HomeEconomythe crucial role of currency exchange companies

the crucial role of currency exchange companies

The role of currency exchange companies, commonly known as exchange bureaus, in the fight against money laundering and the financing of terrorism (AML-CFT) is more crucial than ever, in particular with their new obligations defined in the Circular 01/2021 of the Foreign Exchange Office.

To do this, this circular calls on currency exchange bureaus to set up a vigilance and internal monitoring system adapted to the size of their activity and the risks associated with this activity.

This system comprises a series of procedures, including the identification and knowledge of customers and beneficial owners in accordance with the provisions of article 12 of the said circular and the updating and conservation of documents relating to customers and to the transactions that they perform.

It also concerns the rules for filtering the data of regular customers, occasional customers and the actual beneficiaries of transactions, in relation to the lists of authorized international bodies and the decisions of the National Commission responsible for the application of the penalties provided for. by the Resolutions of the United Nations Security Council relating to terrorism, the proliferation of arms and their financing.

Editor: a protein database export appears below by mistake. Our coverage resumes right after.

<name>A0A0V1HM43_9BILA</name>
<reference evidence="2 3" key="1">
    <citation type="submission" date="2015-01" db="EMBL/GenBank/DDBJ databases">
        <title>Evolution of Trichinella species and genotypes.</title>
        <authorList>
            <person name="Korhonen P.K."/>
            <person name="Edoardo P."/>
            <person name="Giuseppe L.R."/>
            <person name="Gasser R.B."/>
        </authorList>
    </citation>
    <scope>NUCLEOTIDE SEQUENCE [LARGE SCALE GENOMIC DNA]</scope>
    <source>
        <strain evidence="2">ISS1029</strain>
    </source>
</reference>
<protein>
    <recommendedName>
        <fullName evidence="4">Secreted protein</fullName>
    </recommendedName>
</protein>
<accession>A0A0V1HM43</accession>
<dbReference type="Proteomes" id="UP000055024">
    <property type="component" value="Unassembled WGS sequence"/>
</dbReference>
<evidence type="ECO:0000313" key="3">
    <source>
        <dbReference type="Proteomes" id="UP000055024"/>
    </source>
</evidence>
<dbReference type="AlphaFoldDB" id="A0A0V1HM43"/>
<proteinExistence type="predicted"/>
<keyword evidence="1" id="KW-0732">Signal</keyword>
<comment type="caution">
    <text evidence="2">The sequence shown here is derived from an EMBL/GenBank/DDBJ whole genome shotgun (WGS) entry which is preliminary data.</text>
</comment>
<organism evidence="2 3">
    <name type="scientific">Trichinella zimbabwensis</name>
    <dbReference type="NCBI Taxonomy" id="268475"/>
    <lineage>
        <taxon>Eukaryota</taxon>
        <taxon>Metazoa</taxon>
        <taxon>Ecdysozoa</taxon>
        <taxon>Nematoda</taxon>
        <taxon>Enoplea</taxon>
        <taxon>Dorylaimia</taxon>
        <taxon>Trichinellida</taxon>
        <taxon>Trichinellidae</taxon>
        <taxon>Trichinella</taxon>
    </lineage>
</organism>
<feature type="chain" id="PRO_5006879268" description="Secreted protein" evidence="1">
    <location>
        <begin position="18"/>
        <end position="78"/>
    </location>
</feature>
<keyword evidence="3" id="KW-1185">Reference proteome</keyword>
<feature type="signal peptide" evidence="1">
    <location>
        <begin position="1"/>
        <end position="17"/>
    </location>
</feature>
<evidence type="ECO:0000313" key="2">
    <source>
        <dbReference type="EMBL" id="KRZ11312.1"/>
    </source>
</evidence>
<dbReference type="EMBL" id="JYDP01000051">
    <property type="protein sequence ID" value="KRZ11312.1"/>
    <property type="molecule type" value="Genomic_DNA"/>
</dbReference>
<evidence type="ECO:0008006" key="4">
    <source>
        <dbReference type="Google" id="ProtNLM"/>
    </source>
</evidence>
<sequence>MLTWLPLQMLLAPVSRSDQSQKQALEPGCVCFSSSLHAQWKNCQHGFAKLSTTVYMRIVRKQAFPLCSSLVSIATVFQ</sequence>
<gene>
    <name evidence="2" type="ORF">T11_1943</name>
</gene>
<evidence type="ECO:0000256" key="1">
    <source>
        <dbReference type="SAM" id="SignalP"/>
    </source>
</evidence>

The system also includes the monitoring and surveillance of transactions, reporting of suspicious transactions to the National Financial Intelligence Authority (ANRF), and awareness-raising and training of the staff of the currency exchange company.

The flyer well received by professionals!

Indeed, this circular has been well received by the currency exchange companies who are announcing their commitment to respect the new obligations. This was stated by the president of the Moroccan Federation of Foreign Exchange Companies, Abderrazzak Mahmoudi.

“The federation is unconditionally committed to ensuring that its members respect the standards of vigilance as defined in circular 01/2021, in order to help enhance the image of our country vis-à-vis international bodies”, he said.

And to continue: “The federation represents all the currency traders of the country which are about 750 small and medium-sized enterprises (SMEs). These are companies that have a unique activity namely “currency exchange”. They are therefore specialized companies, whose managers are highly qualified in manual exchange ”.

It is for this reason that this circular was perfectly assimilated and this, following the training and awareness seminars jointly conducted between the federation and the Foreign Exchange Office, said Abderrazzak Mahmoudi.

Said circular, he recalled, was drawn up after amendment of Law 43.05, deemed by international bodies to be incomplete, adding that according to currency exchange companies, “this circular brings new practices on the form which are now respected, but not in substance, since it stipulates good knowledge of customers and the detection of suspicious transactions, things that currency exchange companies in Morocco master perfectly and this, thanks to their expertise and know-how, especially that this ‘is their only job on a daily basis ”.